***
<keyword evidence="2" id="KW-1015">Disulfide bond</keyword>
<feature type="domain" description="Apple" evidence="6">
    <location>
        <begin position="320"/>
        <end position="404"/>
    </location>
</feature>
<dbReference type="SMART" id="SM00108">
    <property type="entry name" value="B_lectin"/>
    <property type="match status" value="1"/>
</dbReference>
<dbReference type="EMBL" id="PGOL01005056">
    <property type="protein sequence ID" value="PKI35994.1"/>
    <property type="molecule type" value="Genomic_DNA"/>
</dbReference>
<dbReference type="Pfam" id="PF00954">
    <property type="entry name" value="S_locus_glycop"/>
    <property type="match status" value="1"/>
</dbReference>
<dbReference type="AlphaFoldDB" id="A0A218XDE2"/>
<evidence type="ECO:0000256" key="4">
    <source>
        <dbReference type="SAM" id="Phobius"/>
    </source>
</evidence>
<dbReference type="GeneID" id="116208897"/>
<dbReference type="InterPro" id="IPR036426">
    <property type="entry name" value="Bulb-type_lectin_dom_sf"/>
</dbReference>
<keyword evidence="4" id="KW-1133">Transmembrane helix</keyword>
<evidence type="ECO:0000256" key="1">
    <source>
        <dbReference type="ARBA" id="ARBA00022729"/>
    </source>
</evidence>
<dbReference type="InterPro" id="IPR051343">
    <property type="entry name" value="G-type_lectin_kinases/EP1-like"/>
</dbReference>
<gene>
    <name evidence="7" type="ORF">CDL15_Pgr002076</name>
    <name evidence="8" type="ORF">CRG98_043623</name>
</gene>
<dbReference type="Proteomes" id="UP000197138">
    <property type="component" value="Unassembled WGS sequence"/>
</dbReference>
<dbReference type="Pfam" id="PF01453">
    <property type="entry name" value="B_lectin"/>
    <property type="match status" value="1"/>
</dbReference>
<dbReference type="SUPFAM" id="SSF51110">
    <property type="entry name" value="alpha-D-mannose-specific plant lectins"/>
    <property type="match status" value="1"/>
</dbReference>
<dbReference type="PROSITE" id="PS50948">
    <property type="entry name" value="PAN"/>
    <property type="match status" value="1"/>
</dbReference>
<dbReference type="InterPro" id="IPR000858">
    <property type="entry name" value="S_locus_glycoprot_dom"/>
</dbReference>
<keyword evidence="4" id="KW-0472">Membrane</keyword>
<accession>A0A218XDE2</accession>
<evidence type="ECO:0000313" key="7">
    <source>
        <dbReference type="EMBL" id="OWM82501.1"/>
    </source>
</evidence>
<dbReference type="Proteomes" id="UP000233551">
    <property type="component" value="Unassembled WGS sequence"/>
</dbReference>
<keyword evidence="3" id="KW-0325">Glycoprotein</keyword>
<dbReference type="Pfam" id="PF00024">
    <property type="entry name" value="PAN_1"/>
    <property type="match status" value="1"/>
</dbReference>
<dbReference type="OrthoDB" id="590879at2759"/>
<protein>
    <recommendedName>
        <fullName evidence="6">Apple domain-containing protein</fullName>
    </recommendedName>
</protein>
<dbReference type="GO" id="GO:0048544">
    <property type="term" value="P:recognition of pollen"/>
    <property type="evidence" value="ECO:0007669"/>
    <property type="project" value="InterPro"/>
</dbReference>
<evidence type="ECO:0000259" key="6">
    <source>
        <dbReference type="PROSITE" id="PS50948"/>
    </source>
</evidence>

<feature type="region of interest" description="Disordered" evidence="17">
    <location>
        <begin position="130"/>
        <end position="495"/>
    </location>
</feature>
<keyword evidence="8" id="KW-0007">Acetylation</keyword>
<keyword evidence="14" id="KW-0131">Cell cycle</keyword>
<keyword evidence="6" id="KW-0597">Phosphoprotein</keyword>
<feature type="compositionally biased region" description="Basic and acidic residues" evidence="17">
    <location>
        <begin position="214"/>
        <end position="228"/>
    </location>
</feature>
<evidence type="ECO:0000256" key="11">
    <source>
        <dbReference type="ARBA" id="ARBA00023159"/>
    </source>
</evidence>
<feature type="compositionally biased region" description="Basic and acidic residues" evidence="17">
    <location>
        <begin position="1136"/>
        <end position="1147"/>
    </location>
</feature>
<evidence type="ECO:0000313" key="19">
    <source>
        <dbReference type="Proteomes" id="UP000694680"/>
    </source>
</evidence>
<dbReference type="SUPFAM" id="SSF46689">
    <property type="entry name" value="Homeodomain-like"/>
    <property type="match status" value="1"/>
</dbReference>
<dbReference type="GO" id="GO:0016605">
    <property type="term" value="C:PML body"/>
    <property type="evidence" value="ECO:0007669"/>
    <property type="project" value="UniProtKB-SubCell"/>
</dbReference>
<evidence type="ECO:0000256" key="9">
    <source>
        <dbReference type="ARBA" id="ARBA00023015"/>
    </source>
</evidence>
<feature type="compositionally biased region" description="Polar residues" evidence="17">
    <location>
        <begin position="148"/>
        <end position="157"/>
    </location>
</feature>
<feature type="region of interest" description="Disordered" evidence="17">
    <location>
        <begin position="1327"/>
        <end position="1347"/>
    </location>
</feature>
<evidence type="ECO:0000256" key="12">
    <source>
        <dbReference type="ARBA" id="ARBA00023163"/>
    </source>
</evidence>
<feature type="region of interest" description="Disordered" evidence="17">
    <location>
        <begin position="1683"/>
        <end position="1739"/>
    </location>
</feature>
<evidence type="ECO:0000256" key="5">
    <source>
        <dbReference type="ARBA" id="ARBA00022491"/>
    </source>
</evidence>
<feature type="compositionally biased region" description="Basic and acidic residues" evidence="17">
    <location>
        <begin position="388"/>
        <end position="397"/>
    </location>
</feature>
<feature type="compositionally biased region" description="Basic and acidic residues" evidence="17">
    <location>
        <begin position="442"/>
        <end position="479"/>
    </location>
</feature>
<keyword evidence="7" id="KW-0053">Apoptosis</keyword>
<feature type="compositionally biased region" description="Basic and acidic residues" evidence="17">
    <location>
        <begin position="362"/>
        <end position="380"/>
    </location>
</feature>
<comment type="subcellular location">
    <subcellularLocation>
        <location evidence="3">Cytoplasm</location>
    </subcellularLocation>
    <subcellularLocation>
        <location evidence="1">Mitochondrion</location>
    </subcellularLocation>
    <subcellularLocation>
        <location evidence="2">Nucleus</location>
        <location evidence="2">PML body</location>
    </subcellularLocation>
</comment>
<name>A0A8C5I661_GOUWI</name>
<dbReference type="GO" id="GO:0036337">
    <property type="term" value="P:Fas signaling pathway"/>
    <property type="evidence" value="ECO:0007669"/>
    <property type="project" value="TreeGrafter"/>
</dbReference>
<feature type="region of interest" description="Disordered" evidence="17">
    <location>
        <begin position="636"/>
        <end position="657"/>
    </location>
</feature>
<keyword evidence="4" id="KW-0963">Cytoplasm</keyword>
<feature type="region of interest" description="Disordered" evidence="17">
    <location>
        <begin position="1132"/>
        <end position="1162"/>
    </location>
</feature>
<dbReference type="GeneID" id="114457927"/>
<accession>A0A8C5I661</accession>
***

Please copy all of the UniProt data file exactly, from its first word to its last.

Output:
<keyword evidence="2" id="KW-1015">Disulfide bond</keyword>
<feature type="domain" description="Apple" evidence="6">
    <location>
        <begin position="320"/>
        <end position="404"/>
    </location>
</feature>
<dbReference type="SMART" id="SM00108">
    <property type="entry name" value="B_lectin"/>
    <property type="match status" value="1"/>
</dbReference>
<dbReference type="EMBL" id="PGOL01005056">
    <property type="protein sequence ID" value="PKI35994.1"/>
    <property type="molecule type" value="Genomic_DNA"/>
</dbReference>
<dbReference type="Pfam" id="PF00954">
    <property type="entry name" value="S_locus_glycop"/>
    <property type="match status" value="1"/>
</dbReference>
<dbReference type="AlphaFoldDB" id="A0A218XDE2"/>
<evidence type="ECO:0000256" key="4">
    <source>
        <dbReference type="SAM" id="Phobius"/>
    </source>
</evidence>
<dbReference type="GeneID" id="116208897"/>
<dbReference type="InterPro" id="IPR036426">
    <property type="entry name" value="Bulb-type_lectin_dom_sf"/>
</dbReference>
<keyword evidence="4" id="KW-1133">Transmembrane helix</keyword>
<evidence type="ECO:0000256" key="1">
    <source>
        <dbReference type="ARBA" id="ARBA00022729"/>
    </source>
</evidence>
<dbReference type="InterPro" id="IPR051343">
    <property type="entry name" value="G-type_lectin_kinases/EP1-like"/>
</dbReference>
<gene>
    <name evidence="7" type="ORF">CDL15_Pgr002076</name>
    <name evidence="8" type="ORF">CRG98_043623</name>
</gene>
<dbReference type="Proteomes" id="UP000197138">
    <property type="component" value="Unassembled WGS sequence"/>
</dbReference>
<dbReference type="Pfam" id="PF01453">
    <property type="entry name" value="B_lectin"/>
    <property type="match status" value="1"/>
</dbReference>
<dbReference type="SUPFAM" id="SSF51110">
    <property type="entry name" value="alpha-D-mannose-specific plant lectins"/>
    <property type="match status" value="1"/>
</dbReference>
<dbReference type="PROSITE" id="PS50948">
    <property type="entry name" value="PAN"/>
    <property type="match status" value="1"/>
</dbReference>
<dbReference type="InterPro" id="IPR000858">
    <property type="entry name" value="S_locus_glycoprot_dom"/>
</dbReference>
<keyword evidence="4" id="KW-0472">Membrane</keyword>
<accession>A0A218XDE2</accession>
<evidence type="ECO:0000313" key="7">
    <source>
        <dbReference type="EMBL" id="OWM82501.1"/>
    </source>
</evidence>
<dbReference type="Proteomes" id="UP000233551">
    <property type="component" value="Unassembled WGS sequence"/>
</dbReference>
<keyword evidence="3" id="KW-0325">Glycoprotein</keyword>
<dbReference type="Pfam" id="PF00024">
    <property type="entry name" value="PAN_1"/>
    <property type="match status" value="1"/>
</dbReference>
<dbReference type="OrthoDB" id="590879at2759"/>
<protein>
    <recommendedName>
        <fullName evidence="6">Apple domain-containing protein</fullName>
    </recommendedName>
</protein>
<dbReference type="GO" id="GO:0048544">
    <property type="term" value="P:recognition of pollen"/>
    <property type="evidence" value="ECO:0007669"/>
    <property type="project" value="InterPro"/>
</dbReference>
<evidence type="ECO:0000259" key="6">
    <source>
        <dbReference type="PROSITE" id="PS50948"/>
    </source>
</evidence>

<feature type="region of interest" description="Disordered" evidence="17">
    <location>
        <begin position="130"/>
        <end position="495"/>
    </location>
</feature>
<keyword evidence="8" id="KW-0007">Acetylation</keyword>
<keyword evidence="14" id="KW-0131">Cell cycle</keyword>
<keyword evidence="6" id="KW-0597">Phosphoprotein</keyword>
<feature type="compositionally biased region" description="Basic and acidic residues" evidence="17">
    <location>
        <begin position="214"/>
        <end position="228"/>
    </location>
</feature>
<evidence type="ECO:0000256" key="11">
    <source>
        <dbReference type="ARBA" id="ARBA00023159"/>
    </source>
</evidence>
<feature type="compositionally biased region" description="Basic and acidic residues" evidence="17">
    <location>
        <begin position="1136"/>
        <end position="1147"/>
    </location>
</feature>
<evidence type="ECO:0000313" key="19">
    <source>
        <dbReference type="Proteomes" id="UP000694680"/>
    </source>
</evidence>
<dbReference type="SUPFAM" id="SSF46689">
    <property type="entry name" value="Homeodomain-like"/>
    <property type="match status" value="1"/>
</dbReference>
<dbReference type="GO" id="GO:0016605">
    <property type="term" value="C:PML body"/>
    <property type="evidence" value="ECO:0007669"/>
    <property type="project" value="UniProtKB-SubCell"/>
</dbReference>
<evidence type="ECO:0000256" key="9">
    <source>
        <dbReference type="ARBA" id="ARBA00023015"/>
    </source>
</evidence>
<feature type="compositionally biased region" description="Polar residues" evidence="17">
    <location>
        <begin position="148"/>
        <end position="157"/>
    </location>
</feature>
<feature type="region of interest" description="Disordered" evidence="17">
    <location>
        <begin position="1327"/>
        <end position="1347"/>
    </location>
</feature>
<evidence type="ECO:0000256" key="12">
    <source>
        <dbReference type="ARBA" id="ARBA00023163"/>
    </source>
</evidence>
<feature type="region of interest" description="Disordered" evidence="17">
    <location>
        <begin position="1683"/>
        <end position="1739"/>
    </location>
</feature>
<evidence type="ECO:0000256" key="5">
    <source>
        <dbReference type="ARBA" id="ARBA00022491"/>
    </source>
</evidence>
<feature type="compositionally biased region" description="Basic and acidic residues" evidence="17">
    <location>
        <begin position="388"/>
        <end position="397"/>
    </location>
</feature>
<feature type="compositionally biased region" description="Basic and acidic residues" evidence="17">
    <location>
        <begin position="442"/>
        <end position="479"/>
    </location>
</feature>
<keyword evidence="7" id="KW-0053">Apoptosis</keyword>
<feature type="compositionally biased region" description="Basic and acidic residues" evidence="17">
    <location>
        <begin position="362"/>
        <end position="380"/>
    </location>
</feature>
<comment type="subcellular location">
    <subcellularLocation>
        <location evidence="3">Cytoplasm</location>
    </subcellularLocation>
    <subcellularLocation>
        <location evidence="1">Mitochondrion</location>
    </subcellularLocation>
    <subcellularLocation>
        <location evidence="2">Nucleus</location>
        <location evidence="2">PML body</location>
    </subcellularLocation>
</comment>
<name>A0A8C5I661_GOUWI</name>
<dbReference type="GO" id="GO:0036337">
    <property type="term" value="P:Fas signaling pathway"/>
    <property type="evidence" value="ECO:0007669"/>
    <property type="project" value="TreeGrafter"/>
</dbReference>
<feature type="region of interest" description="Disordered" evidence="17">
    <location>
        <begin position="636"/>
        <end position="657"/>
    </location>
</feature>
<keyword evidence="4" id="KW-0963">Cytoplasm</keyword>
<feature type="region of interest" description="Disordered" evidence="17">
    <location>
        <begin position="1132"/>
        <end position="1162"/>
    </location>
</feature>
<dbReference type="GeneID" id="114457927"/>
<accession>A0A8C5I661</accession>